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Public health emergency planning includes a consideration of public health human resource requirements. We addressed the hypothetical question: How many public health physicians could Canada mobilize in the event of a public health emergency?
We used the 2004 National Physician Survey (NPS) to estimate the number of public health physicians in Canada. Using weighting to account for non-response, we estimated the numbers and population estimates of public health physicians who were active versus 'in reserve'. We explored the impact of using diverse definitions of public health physician based upon NPS questions on professional activity, self-reported degrees and certifications, and physician database classifications.
Of all Canadian physicians, an estimated 769 (1.3%) are qualified to practice public health by virtue of degrees and certifications relevant to public health, of whom 367 (48%) also report active 'community medicine/public health' practice. Even among Canada's 382 Community Medicine specialists, only 60% report active public health practice.
The estimation of the size of Canada's public health physician workforce is currently limited by the lack of a clear definition and appropriate monitoring. It appears that, even with a reserve public health physician workforce that would almost double its numbers, Canada's available workforce is only 40% of projected requirements. Public health emergency preparedness planning exercises should clearly delineate public health physician roles and needs, and action should be taken accordingly to enhance the numbers of Canadian public health physicians and their capacity to meet these requirements.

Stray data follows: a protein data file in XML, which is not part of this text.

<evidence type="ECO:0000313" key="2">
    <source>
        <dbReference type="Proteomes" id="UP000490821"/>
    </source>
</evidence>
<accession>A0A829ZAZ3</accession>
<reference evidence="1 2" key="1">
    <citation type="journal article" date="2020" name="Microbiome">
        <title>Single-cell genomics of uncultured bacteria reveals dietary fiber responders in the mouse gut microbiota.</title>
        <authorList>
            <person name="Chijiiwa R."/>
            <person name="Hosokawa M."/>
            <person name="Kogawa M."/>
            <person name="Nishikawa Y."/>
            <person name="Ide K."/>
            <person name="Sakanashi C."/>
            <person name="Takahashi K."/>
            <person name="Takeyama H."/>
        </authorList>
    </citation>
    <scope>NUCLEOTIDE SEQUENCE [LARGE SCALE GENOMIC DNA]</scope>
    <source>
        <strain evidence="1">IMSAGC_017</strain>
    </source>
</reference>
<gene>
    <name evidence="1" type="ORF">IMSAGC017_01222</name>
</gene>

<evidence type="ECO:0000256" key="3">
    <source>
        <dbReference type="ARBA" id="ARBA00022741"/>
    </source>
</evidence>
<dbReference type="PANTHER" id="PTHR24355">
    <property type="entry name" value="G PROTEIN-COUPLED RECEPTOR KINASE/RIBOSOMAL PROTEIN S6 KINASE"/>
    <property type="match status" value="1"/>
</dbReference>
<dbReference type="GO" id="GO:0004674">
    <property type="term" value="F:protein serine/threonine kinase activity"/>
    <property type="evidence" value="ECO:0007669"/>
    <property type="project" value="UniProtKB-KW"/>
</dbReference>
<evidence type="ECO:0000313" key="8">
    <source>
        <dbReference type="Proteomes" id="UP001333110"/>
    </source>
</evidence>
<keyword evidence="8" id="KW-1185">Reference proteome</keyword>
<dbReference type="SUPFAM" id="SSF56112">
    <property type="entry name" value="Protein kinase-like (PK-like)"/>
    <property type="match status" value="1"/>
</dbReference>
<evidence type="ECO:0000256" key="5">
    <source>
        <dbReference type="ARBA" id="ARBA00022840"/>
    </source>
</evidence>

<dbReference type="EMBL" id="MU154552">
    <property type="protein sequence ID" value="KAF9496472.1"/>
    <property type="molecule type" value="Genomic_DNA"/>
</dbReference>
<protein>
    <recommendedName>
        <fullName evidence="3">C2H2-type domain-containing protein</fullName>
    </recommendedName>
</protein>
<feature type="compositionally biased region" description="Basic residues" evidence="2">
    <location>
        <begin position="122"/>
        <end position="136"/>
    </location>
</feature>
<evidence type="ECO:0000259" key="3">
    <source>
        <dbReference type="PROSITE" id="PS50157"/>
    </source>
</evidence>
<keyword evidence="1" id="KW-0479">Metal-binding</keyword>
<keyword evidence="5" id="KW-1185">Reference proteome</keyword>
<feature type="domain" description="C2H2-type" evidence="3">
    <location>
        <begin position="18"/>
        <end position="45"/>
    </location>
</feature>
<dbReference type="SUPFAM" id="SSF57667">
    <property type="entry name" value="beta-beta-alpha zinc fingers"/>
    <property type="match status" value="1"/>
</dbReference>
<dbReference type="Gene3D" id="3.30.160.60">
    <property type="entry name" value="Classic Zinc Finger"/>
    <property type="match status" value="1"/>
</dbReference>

The purpose of this study was to obtain a comprehensive demographic profile of public health nutritionists employed in provincial and municipal/regional departments of health in Canada in 1988. One hundred and fifty three (78%) of all eligible Canadian public health nutritionists responded to a mailed questionnaire. Almost all (98%) respondents were female, with a mean age of 35.8 +/- 7.2 years. Most nutritionists (83%) worked full time, and had been employed in public health for a mean of six years and nine months. Seventy percent of respondents had worked in another profession(s) or other area(s) of nutrition prior to entering public health. Although 65% were members of the management team or represented by a nutritionist on the management team, 25% of nutritionists were not regarded as members of senior management in their health agency. While the majority of nutritionists in Ontario (84%) had completed a graduate degree, this was the case for the minority of respondents from British Columbia (35%), the Prairies (32%), Quebec (33%), and Atlantic Canada (27%).